Astronaut Peggy Whitson just became the oldest woman in space
On Nov. 17, Peggy A. Whitson (Ph.D.) launched aboard a Soyuz rocket as part of Expedition 50/51 bound for the...
On Nov. 17, Peggy A. Whitson (Ph.D.) launched aboard a Soyuz rocket as part of Expedition 50/51 bound for the International Space Station, which made her the oldest woman in space at age 56. The mission is her third long-duration mission to the International Space Station. The Iowa native completed two six-month tours of duty aboard the station for Expedition 5 in 2002 and as the station commander for Expedition 16 in 2008. She has accumulated 377 days in space between the two missions, the most for any U.S. woman at the time of her return to Earth. Whitson has also performed six spacewalks, totaling 39 hours and 46 minutes.
From 1981 to 1985, Dr. Whitson conducted her graduate work in Biochemistry at Rice University, Houston, Texas, as a Robert A. Welch Predoctoral Fellow. Following completion of her graduate work, she continued at Rice University as a Robert A. Welch Postdoctoral Fellow until October 1986. Following this position, she began her studies at NASA Johnson Space Center (JSC), Houston, Texas, as a National Research Council Resident Research Associate. From April 1988 until September 1989, Whitson served as the Supervisor for the Biochemistry Research Group at KRUG International, a medical sciences contractor at NASA-JSC. From 1991 to 1997, Whitson was invited to be an Adjunct Assistant Professor in the Department of Internal Medicine and Department of Human Biological Chemistry and Genetics at University of Texas Medical Branch, Galveston, Texas. In 1997, Whitson began a position as Adjunct Assistant Professor at Rice University in the Maybee Laboratory for Biochemical and Genetic Engineering.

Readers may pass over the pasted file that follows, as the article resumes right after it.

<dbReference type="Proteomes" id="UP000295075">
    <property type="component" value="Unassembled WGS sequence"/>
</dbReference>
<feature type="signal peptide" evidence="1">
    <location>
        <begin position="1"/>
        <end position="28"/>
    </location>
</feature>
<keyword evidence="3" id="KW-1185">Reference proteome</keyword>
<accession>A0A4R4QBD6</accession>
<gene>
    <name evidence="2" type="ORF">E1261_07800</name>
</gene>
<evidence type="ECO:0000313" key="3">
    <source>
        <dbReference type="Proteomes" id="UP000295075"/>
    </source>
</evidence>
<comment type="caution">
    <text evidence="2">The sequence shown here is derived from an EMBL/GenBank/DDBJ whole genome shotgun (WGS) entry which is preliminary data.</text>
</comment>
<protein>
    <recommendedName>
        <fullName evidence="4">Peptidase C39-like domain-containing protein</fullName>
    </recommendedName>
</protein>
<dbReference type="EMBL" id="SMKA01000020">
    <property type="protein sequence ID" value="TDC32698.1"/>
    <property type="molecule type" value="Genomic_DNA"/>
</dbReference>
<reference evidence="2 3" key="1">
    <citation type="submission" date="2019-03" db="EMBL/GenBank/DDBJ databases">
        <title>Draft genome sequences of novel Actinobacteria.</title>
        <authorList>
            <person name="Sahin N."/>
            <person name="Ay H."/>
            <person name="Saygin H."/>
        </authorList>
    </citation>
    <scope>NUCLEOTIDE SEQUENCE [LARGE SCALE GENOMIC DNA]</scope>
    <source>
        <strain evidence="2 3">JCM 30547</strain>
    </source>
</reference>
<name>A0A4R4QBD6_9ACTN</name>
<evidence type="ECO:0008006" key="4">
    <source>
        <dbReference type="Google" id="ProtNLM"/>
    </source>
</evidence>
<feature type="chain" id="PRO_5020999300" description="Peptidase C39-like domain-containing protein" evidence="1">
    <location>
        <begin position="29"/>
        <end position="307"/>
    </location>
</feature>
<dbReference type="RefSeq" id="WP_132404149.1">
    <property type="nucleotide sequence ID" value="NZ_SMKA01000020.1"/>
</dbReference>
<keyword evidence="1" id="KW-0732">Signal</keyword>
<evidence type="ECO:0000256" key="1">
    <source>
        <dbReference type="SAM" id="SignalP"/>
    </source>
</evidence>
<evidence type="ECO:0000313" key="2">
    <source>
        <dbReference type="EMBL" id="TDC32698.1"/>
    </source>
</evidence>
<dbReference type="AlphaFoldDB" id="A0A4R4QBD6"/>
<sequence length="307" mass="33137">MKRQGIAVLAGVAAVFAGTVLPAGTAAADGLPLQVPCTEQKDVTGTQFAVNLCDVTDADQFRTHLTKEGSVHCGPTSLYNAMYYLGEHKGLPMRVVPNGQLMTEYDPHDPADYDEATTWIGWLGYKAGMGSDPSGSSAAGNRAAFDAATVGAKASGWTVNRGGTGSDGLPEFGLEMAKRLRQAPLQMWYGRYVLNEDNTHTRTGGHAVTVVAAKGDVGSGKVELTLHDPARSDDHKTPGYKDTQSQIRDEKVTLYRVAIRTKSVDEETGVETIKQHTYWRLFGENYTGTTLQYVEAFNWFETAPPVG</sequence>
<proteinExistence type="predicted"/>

From 1989 to 1993, Dr. Whitson worked as a Research Biochemist in the Biomedical Operations and Research Branch at NASA’s Johnson Space Center. From 1991 to 1993, she served as Technical Monitor of the Biochemistry Research Laboratories in the Biomedical Operations and Research Branch. From 1991 to 1992, she was the Payload Element Developer for the Bone Cell Research Experiment (E10) aboard SL-J (STS-47) and was a member of the U.S.-USSR Joint Working Group in Space Medicine and Biology. In 1992, she was named the Project Scientist of the Shuttle-Mir Program (STS-60, STS-63, STS-71, Mir 18, Mir 19) and served in this capacity until the conclusion of the Phase 1A Program in 1995. From 1993 to 1996, Whitson held the additional responsibilities of the Deputy Division Chief of the Medical Sciences Division at Johnson Space Center. From 1995 to 1996, she served as Co-Chair of the U.S.-Russian Mission Science Working Group. In April 1996, she was selected as an Astronaut Candidate and started training in August 1996.
Upon completing two years of training and evaluation, she was assigned technical duties in the Astronaut Office Operations Planning Branch and served as the lead for the Crew Test Support Team in Russia from 1998 to 1999. From November 2003 to March 2005, she served as Deputy Chief of the Astronaut Office. Also in 2003, she served as commander of the fifth NASA Extreme Environment Mission Operations (NEEMO) mission. From March 2005 to November 2005, she served as Chief of the Station Operations Branch, Astronaut Office.
Whitson trained as the backup ISS commander for Expedition 14 from November 2005 to September 2006. Whitson also was a member of the 2004 Astronaut Selection Board and chaired the Astronaut Selection Board in 2009. Whitson completed two six-month tours of duty aboard the International Space Station, the second as the station commander for Expedition 16 in April 2008. This was Whitson’s second long-duration spaceflight.
She has accumulated 377 days in space between the two missions, the most for any woman. Whitson has also performed a total of six career spacewalks, adding up to 39 hours and 46 minutes. From October 2009 to July 2012, Whitson served as Chief of the Astronaut Corps and was responsible for the mission preparation activities and on-orbit support of all International Space Station crews and their support personnel. She was also responsible for organizing the crew interface support for future heavy launch and commercially-provided transport vehicles. Whitson was the first female, nonmilitary Chief of the Astronaut Office.
According to NASA.gov, during Expedition 50, researchers will investigate how lighting can change the overall health and well-being of crew members, how microgravity can affect the genetic properties of space-grown plants, and how microgravity impacts tissue regeneration in humans.